Udayak Pass was a let-down. Being six hours from Hawai meant that we reached only in the afternoon, with overcast skies to boot. A glimpse of the Greater Rufous-headed Parrotbill was the highlight, though yuhinas and two barbet species were also seen. We resolved to return the next day if possible, and headed on to Chowkham, four hours away, and the only place with reasonable accommodation.

Threats to nature rear their ugly heads even in this remote and idyllic area. Hunting of birds and animals is widespread. We saw forest fires and huge tree trunks being trucked out.  There is widespread disturbance owing to construction and road-widening work by the army to develop the area from Walong to the border because of its strategic importance. The area could certainly do with greater official Protected Area status to minimise these threats: but do the Derbyan Parakeet and the other jewels of this area ever get mentioned in the Ministry of Environment and Forests’ corridors, let alone other official ears? Looking for more information on? Read about Rapid Tone Diet here (as featured on Shark Tank)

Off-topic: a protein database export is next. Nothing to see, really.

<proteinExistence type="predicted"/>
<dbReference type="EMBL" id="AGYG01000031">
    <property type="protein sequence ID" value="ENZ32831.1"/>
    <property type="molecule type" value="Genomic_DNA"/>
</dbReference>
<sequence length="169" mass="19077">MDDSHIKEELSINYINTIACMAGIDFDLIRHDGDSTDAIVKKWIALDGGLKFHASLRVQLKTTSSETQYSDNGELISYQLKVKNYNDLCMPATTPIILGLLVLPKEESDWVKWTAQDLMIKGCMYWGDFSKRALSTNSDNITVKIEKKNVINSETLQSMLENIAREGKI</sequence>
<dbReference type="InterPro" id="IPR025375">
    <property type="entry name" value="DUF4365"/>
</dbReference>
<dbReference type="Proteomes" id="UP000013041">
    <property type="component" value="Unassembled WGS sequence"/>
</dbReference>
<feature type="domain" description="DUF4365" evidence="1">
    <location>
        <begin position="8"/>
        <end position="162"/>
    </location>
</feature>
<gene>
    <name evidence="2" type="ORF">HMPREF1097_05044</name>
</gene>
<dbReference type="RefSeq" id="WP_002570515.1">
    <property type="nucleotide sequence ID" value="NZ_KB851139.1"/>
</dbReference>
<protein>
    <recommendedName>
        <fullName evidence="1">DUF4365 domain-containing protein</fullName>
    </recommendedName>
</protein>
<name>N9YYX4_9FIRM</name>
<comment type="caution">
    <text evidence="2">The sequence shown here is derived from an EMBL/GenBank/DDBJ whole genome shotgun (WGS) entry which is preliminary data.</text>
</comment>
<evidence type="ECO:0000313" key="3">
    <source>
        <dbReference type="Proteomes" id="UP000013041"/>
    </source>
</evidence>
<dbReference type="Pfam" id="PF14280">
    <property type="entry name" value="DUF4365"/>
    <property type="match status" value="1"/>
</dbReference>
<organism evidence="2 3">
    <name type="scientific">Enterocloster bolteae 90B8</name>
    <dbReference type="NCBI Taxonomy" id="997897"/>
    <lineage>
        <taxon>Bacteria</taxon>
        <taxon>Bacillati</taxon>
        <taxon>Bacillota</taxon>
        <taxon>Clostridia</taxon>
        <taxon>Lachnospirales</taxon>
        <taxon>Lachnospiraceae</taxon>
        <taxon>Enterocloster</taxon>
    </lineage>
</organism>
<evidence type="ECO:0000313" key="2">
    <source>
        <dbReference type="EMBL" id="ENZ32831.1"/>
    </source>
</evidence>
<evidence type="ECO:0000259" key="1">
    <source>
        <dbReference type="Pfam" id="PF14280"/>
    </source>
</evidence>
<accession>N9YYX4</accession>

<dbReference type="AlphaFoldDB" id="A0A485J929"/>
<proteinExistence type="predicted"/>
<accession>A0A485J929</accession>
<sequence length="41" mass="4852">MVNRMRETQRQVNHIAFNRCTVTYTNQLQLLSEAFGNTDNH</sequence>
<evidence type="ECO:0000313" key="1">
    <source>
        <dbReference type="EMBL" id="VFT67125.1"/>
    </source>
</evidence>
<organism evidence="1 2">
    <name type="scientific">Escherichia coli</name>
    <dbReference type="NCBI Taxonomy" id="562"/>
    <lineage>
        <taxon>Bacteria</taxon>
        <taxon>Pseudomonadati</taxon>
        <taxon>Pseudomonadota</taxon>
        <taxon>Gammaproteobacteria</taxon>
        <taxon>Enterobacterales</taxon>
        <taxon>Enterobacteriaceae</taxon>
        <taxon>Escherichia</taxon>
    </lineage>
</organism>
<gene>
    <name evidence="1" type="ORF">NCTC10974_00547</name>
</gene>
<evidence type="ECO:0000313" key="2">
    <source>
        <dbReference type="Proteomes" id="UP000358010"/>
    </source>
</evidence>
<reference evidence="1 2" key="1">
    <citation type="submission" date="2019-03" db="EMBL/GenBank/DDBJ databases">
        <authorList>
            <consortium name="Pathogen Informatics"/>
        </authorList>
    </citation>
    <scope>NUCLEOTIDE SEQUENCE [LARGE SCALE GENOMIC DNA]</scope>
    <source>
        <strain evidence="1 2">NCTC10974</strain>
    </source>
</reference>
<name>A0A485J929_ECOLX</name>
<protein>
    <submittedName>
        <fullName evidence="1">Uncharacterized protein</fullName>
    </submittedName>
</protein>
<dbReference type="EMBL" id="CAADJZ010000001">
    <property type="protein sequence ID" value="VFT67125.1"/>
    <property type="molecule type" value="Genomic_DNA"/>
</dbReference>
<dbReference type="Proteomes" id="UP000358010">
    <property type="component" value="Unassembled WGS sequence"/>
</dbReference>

After four days of blissful silence, we were back within phone and Internet range. Not having done justice to the foothills, we headed back towards open forest near Wakro at daybreak. The morning proceeded like a game of 20-20 cricket: calls everywhere, rapid-fire sightings, barbets creating a background racket, and blink-and-miss species on the move. Nikhil Bhopale, our host and group leader, seemed to have eyes at the back of his head as he spotted a magnificent Crested Goshawk perched close to its nest. A Banded Bay Cuckoo, with its characteristic supercilium, was heard for a long time before it was traced. The Ashy and White-throated Bulbuls eclipsed their commoner Red-vented cousin. Large and Small Niltavas, deep blue flycatchers with their characteristic shoulder patch, checked in as did four varieties of drongos. Breakfast was an exercise in multi-tasking: sandwich in one hand, binoculars in the other, egg in mouth and eyes peering to detect the latest arrival. No one complained!